- 🌋 Elon Musk’s Starlink satellite internet system is being used to monitor seismic and volcanic activity at Yellowstone National Park.
- 🛰️ Starlink’s stable internet connection is invaluable for maintaining strong connections with remote sensors and equipment in Yellowstone.
- 📡 Cellular communication options have downsides, such as slowing down during peak tourist seasons, but Starlink is not affected by these issues.
- 📶 Starlink is being tested at one of the borehole stations in Yellowstone and has shown good performance so far.
- ❄️ If the tests continue to be successful, more Starlink satellite internet systems will likely be added before winter due to the difficulty of reaching remote areas during extreme weather conditions.
- 🛰️ Starlink is the largest satellite system in the world, with over 4,000 satellites in its network.
- 🚀 The continuous launch of more Starlink satellites and system optimizations will further improve the constellation over time.
Yellowstone National Park Harnesses Starlink Satellite Internet for Seismic and Volcanic Monitoring
The implementation of Elon Musk’s Starlink satellite internet system proves instrumental in monitoring seismic and volcanic activity at Yellowstone National Park. With a significant portion of GPS devices, seismometers, tiltmeters, and temperature sensors strategically positioned in remote areas to mitigate environmental and visitor disturbances, a reliable internet connection is crucial for their optimal performance. Starlink’s ability to provide stable connectivity to these remote locations is invaluable to ensure the uninterrupted functionality of these essential monitoring instruments.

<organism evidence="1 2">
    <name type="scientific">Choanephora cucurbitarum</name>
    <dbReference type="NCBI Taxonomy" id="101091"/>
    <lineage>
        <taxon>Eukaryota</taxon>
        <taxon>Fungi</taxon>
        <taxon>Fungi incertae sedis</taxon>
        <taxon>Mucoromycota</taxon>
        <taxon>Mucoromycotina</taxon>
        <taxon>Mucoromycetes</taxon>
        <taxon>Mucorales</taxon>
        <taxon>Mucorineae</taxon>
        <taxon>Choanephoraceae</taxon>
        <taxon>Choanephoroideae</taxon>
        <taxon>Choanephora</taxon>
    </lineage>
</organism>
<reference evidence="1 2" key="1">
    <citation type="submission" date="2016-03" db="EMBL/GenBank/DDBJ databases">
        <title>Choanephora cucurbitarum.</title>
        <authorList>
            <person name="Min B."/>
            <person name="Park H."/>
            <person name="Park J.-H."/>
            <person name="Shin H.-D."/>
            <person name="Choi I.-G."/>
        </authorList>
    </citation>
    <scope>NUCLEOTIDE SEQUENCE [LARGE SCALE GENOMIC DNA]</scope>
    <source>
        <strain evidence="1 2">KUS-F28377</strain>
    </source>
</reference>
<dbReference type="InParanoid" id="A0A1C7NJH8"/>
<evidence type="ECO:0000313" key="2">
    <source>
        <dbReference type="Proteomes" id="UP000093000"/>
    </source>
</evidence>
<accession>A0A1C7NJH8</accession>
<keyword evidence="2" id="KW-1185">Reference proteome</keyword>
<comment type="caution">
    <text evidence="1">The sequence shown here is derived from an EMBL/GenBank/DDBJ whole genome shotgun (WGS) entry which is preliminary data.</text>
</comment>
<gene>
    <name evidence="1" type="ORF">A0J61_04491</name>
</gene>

“EarthScope Consortium administers a network of GPS and borehole strainmeter and seismometer instruments within the park. These instruments depend on a strong communications network to keep data streaming and contribute to monitoring of earthquake, volcanic, and hydrothermal activity in the Yellowstone region,” the Yellowstone Volcano Observatory wrote in a blog post.
As noted in the blog post, radio and cellular communication options for monitoring stations at Yellowstone have downsides. Cellular service, for example, could slow down during peak tourist seasons. Satellite-based solutions such as Starlink do not have this weakness, as they function well as long as they have access to the open sky. With this in mind, Starlink is now being tested to help decrease the use of cellular networks.
A Starlink system was set up in May at one of the borehole stations between Mammoth Hot Springs and Norris Geyser Basin. So far, tests indicate that the system is performing well. If tests continue to be successful, more Starlink satellite internet systems will likely be added before the winter months. After all, remote areas around Yellowstone tend to be difficult to reach during extreme weather conditions.
With over 4,000 satellites in its network, Starlink is the largest satellite system in the world. And thanks to optimizations to the system itself and the continuous launch of more Starlink satellites, the constellation would likely only get better with time.